This is the same moose from 2013. That was the first year he had the speckled white spots on his body. At that time, his antlers were respectable, but smaller than now and lacked the drop tine he has today.

Custer and Cow

Cow moose will sometimes hang close to a Bull, but they show very little interest in them.


On stripping day, bulls look for any branch capable of helping them remove the clinging velvet. I’ve heard and read they sometimes eat the velvet, but I’ve never personally observed the behavior.

Elvis with Bloody Velvet

The image above is one of a bull I called Elvis. In 2012, I was near him on the day he “should have stripped his velvet”. Some of his velvet was coming off during simply feeding on the willow shoots. I was primed and ready for good shooting that day, but instead, he bedded down. I found him later in the day and he still had a lot of velvet. Much of it was beginning to dry and get hard on the fresh antlers underneath.

Elvis and Washakie

Elvis managed to scrape off most of the outer edges of the dried velvet over the next few days, but the inner paddles could never be scraped off. Elvis and Washakie are seen here sizing each other up, though no battle ensued that day.

Elvis in Fall Back Water

Elvis’ distinctive rack made him easy to identify at a distance, even in silhouette form. During the 2012 fall season, the dried velvet made it easy to get a positive identification.

Elvis in 2010

Up until 2008, I probably photographed this moose and just considered him “one of the boys”. In 2008, I started paying more attention to him as he grew in size and his antlers developed. By 2010, he was a menacing looking animal. It was also the year he took down Gaston as the top bull.

Original Gaston

As I began photographing the Gros Ventre bulls in earnest in 2006 or so, this bull was the dominant Moose. His swaggering approach sent smaller bulls packing. My kids were younger at the time and the show “Beauty and the Beast” was still fresh in my mind. I started calling him Gaston (the Beast). He normally had about a dozen distinctive tines on each antler. His antlers wrapped around as a single unit on each side, unlike Washakie which had a gap between his main paddles and brow tines.

 Gaston's Antlers

Somewhere along the way, a large bull showed up with roughly 12 points on each antler. As I compare photos of the two (years later), it is apparent the new one was different, but I called him Gaston. Rangers have told me there have been several “Rosies” at the Roosevelt area of Yellowstone, and there have been lots of Lassies. My mistake was unintentional. Another photographer told me he didn’t think the two were the same, prompting me to review the images. There were plenty of similarities, but a couple of glaring differences, including the long dewlap on the second one.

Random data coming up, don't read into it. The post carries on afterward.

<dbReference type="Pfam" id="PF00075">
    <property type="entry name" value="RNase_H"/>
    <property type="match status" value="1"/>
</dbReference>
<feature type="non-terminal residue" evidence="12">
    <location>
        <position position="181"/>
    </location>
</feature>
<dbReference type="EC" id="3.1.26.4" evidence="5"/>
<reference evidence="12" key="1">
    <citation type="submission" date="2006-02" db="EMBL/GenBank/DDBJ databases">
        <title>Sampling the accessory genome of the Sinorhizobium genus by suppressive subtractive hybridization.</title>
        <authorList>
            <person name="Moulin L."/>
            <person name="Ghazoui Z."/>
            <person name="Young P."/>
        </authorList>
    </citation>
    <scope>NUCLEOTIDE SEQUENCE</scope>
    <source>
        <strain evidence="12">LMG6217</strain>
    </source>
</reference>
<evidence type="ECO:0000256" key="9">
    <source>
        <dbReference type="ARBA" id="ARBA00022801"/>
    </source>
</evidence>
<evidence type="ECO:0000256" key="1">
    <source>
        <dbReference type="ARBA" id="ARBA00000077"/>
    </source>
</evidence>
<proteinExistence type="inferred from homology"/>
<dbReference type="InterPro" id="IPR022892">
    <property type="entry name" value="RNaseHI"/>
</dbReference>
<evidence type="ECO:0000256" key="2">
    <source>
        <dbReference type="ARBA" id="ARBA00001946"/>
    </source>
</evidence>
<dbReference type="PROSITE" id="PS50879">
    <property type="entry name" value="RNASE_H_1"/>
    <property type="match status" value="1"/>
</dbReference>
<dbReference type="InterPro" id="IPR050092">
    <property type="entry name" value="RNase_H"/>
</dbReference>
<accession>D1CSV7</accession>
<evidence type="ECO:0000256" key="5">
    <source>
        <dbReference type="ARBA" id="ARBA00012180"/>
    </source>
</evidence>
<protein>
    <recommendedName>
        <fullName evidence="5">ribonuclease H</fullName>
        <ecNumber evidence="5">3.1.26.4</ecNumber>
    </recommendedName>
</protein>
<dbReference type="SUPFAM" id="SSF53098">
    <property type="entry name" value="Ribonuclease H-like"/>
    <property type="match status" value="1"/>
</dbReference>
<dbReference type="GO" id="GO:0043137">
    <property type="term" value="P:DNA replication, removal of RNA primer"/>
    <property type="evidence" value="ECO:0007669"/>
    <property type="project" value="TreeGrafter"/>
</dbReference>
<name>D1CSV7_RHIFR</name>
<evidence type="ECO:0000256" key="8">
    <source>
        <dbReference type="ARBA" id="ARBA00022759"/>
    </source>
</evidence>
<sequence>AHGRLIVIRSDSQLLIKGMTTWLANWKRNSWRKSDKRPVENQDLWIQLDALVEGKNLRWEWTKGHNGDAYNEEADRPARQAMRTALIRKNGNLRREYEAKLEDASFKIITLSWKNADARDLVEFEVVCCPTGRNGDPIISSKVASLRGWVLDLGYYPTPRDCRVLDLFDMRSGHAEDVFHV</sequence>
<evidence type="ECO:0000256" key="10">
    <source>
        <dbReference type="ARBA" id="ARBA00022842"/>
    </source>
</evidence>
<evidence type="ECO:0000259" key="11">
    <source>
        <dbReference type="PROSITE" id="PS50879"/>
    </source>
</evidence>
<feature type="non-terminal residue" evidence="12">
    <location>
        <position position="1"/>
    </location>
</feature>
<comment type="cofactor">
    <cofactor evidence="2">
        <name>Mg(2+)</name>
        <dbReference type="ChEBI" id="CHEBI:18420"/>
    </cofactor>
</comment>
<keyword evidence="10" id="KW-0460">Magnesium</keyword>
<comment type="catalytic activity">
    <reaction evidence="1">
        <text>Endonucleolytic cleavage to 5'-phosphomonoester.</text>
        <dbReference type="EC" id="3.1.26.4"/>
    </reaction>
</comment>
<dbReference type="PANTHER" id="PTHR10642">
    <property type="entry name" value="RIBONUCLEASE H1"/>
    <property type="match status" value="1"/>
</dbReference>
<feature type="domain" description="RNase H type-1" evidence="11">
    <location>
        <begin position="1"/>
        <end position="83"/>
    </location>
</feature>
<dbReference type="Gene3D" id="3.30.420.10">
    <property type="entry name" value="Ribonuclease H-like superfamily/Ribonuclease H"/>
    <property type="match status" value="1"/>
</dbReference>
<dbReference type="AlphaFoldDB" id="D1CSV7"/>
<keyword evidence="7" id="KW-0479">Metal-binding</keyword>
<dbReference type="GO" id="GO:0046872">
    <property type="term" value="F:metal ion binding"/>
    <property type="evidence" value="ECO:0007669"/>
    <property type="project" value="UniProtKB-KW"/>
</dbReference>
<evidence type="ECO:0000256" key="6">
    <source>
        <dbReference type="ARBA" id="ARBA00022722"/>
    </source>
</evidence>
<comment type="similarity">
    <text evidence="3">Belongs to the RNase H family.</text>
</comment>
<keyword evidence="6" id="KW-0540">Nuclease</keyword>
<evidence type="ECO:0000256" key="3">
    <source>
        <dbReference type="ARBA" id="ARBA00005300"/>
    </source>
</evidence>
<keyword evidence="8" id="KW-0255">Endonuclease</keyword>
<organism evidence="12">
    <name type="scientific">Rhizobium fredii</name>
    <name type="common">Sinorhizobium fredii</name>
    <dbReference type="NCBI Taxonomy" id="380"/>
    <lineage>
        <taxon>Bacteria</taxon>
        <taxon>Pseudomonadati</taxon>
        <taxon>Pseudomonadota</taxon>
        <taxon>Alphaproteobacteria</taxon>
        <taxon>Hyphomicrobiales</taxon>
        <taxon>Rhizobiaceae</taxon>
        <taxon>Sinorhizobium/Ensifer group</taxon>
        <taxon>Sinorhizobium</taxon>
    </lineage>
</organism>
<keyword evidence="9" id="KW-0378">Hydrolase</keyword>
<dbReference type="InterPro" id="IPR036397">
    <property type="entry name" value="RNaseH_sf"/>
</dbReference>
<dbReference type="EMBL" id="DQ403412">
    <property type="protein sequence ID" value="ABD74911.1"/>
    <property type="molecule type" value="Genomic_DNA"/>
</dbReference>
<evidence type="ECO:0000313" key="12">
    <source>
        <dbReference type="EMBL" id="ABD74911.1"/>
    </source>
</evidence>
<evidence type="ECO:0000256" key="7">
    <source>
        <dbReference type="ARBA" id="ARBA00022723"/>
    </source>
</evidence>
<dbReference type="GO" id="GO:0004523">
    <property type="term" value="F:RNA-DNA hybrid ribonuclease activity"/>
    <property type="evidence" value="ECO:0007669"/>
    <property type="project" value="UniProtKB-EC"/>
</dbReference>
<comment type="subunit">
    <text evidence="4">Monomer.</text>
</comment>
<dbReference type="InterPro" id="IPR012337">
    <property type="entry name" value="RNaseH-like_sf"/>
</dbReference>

One fall morning of 2010, I found Gaston(2) along with a group of cows, but for some reason, he was staying back in the shadows and letting Elvis go from cow to cow. Eventually I saw the problem. Gaston had a large gash in his side from an apparent battle. From that day forward, Gaston backed away if Elvis approached him. At that point, this Gaston(2)’s antlers had begun reducing in size from year to year. More than likely, he was past his prime, opening the door for Elvis.


Another big bull shows up from time to time along the Gros Ventre I’ve always called Cody. It would be easy to confuse him with some of the other bulls, including the second version of Gaston. He usually has a split at the back of his right antler.

Early Antlers

Calves are usually born in early June. By the rut season of their first year, they are still small. The young bulls usually have only a small nub where their antlers will someday grow. A yearling bull (one year plus four months) often has a spike and a two year bull often has a small ping-pong paddle sized antler on each side.

Young Bull

Young bulls like this one are difficult to identify from year to year. This one was probably three or four years old in 2012. After three years of additional growth, he’s probably becoming a distinctive looking sub-adult. At some point, their antlers begin to develop distinctive characteristics. At the time, we were calling this one Pretty Boy.


Starting the day they begin stripping their velvet and into late winter, bulls thrash their antlers into willows, cottonwoods, and about any kind of textured surface they can find. Young bulls regularly tear up camper’s tents. I’ve heard a few uninformed comments suggesting the thrashing is to indicate discontent with people being too close, but I don’t believe that statement for a second. They thrash to clean off the velvet initially. Without a mirror, they never really know when the job is complete. They also thrash to impress the cows, or to let the young ones know they should stay back. Occasionally, it backfires and draws the attention of a much larger bull. The photo above shows one of the bulls well into the fall with several broken tines and even the entire tip  broken off his paddle.

Moose Sparring

Typically, young moose spar with each other to prepare themselves for future battles. It is actually a common site. A large bull sometimes spars gently with one of the small bulls. I never saw too many of the big bulls sparring as seen above. There’s always evidence of actual fighting, like broken tines and deep scratches, but I’ve never been in the right place at the right time to witness a “for keeps” fight. Bulls of any size continue to spar well into the winter and past the actual rut.

Moose Feeding